The expression “bow and arrow” is an example of siamese twins, also known as irreversible binomials, binomials, binomial pairs, freezes and nonreversible pairs in linguistics. There are several posts on EL&U that talk about this language feature which is not exclusive to English.
Binomials have two main characteristics. The first, as noted by the
Original Poster, is that the order is usually perceived as fixed. The
second is that the two terms are normally the same part of speech,
though not always Nouns.
Frozen reduplicative phrases like these, especially ones made of nonsense or phonosemantic roots like riffraff or hocus-pocus, are simply called Freezes in the literature, following Cooper and Ross 1975, the first study to investigate them thoroughly.
Thus ‘word-pairs’ such as bed and breakfast; birds and bees; cat and mouse; Adam and Eve; fish and chips, and trinomials such as: blood, sweat and tears, and lock, stock and barrel are clichés whose word order is normally fixed.
Using the OP's example, people rarely say or write: “arrow and bow”; “arrows and bows”; “bows and arrows”; or “a bow and an arrow”.
...the more general tendency to represent powerful groups first (Hegarty et al., 2010). This explanation is in line with Cooper and Ross's (1975) and Mollin's (2010) observations derived from language corpora that more powerful elements are mentioned before less powerful ones (as in bow and arrow; sun and moon; parent and child; cow and calf) and with McGuire and McGuire's (1992) argument that groups of higher sociocultural status are mentioned first.
The Oxford Handbook of Language and Social Psychology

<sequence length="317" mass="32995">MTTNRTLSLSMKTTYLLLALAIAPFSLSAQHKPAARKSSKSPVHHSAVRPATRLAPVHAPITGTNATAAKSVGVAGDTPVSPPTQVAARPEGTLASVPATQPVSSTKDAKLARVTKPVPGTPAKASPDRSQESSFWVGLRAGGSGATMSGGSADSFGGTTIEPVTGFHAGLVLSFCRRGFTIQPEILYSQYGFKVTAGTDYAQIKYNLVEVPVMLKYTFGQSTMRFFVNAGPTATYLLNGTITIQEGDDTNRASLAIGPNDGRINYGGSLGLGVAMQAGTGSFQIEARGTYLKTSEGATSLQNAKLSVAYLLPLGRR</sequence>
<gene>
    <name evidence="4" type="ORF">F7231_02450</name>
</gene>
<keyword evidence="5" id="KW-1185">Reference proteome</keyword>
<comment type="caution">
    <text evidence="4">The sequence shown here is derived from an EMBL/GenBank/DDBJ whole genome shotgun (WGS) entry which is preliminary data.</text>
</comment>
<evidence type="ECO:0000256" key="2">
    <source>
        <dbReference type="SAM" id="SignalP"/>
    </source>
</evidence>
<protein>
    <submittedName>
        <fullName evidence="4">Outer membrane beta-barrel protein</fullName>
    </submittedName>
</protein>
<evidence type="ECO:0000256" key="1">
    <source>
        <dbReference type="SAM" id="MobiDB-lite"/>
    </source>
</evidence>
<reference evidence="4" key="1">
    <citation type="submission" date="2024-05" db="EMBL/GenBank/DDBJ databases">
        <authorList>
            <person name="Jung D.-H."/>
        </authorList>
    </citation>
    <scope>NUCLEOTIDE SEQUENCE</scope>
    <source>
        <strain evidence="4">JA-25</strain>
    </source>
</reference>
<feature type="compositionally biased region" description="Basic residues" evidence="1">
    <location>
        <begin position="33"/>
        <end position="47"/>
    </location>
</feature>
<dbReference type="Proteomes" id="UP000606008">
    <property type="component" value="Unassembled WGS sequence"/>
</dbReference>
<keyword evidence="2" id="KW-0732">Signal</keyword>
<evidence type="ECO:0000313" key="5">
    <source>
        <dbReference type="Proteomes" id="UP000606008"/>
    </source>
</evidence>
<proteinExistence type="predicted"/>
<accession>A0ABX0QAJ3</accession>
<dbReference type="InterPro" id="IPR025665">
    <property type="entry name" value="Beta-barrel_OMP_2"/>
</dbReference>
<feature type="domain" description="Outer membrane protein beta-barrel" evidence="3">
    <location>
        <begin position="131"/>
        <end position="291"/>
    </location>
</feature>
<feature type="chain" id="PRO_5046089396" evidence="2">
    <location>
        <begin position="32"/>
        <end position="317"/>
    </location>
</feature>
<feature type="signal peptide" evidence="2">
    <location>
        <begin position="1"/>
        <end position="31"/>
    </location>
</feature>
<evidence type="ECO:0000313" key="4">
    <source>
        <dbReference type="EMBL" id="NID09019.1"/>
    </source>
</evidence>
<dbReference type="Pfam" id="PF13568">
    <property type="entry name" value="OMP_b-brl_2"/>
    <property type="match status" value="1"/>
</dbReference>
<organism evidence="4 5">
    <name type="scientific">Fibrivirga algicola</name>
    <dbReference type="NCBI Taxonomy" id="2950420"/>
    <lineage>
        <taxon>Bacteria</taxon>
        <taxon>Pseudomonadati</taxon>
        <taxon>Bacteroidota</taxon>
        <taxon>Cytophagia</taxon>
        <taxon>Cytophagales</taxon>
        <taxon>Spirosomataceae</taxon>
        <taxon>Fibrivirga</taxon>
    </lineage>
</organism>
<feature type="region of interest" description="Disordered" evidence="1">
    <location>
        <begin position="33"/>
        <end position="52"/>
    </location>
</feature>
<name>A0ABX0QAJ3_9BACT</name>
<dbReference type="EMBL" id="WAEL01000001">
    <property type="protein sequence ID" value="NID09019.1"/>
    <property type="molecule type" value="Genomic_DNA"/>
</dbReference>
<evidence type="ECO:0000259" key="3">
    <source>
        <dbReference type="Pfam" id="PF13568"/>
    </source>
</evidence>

See also the recent EL&U question Why do we say ‘kith & kin’ and not ‘kin & kith’?
However, bow and arrow is quite unique, it ought to be bow and arrows, inasmuch as the first noun is singular (because we use ‘a bow’,) and its corresponding partner, arrow(s), should be plural because an archer uses more than one arrow to shoot. Instead, both terms are singular, they seem to follow the unspoken rule that pair nouns in binomials remain either singular or plural, such as: mother and child; chalk and cheese; friend and foe; hammer and nail. Or plural as in: brothers and sisters; birds and bees; ladies and gentlemen; and odds and ends.
Occasionally, the first noun is singular or uncountable whilst the second is plural;
e.g. fish and chips; bacon and eggs; and fun and games.
But even rarer are the instances where the first noun is plural followed by a singular or uncountable noun: strawberries and cream; pickles and ice cream, were the only examples I could come up with.
According to Cooper and Ross (1975:65-66) cited by Susan Mollin (The (Ir)reversibility of English Binomials...)
There are twenty semantic principles [the authors] distil from their collection of freezes: […] adults before children, male before female, positive before negative, singular before plural, […] nominal before other parts of speech, count before mass, and the food hierarchy (which they give as fish > meat > drink > fruit > vegetables > baked goods > dairy products > spices).
Where does the singular countable noun arrow fit here? Apparently it defies the twenty principles listed, bow being singular, should be followed by the plural noun arrows. However, the order of the two nouns do comply with Cooper and Ross's semantic and phonological constraints: bow is the source of power hence it earns first position; it is monosyllabic and therefore must precede arrow which is bisyllabic.
Moreover, the/a bow and arrow, along with its timeless image, have both become symbolic and iconic. We associate the phrase and image with the sport, archery; military warfare; hunting; mythology and love.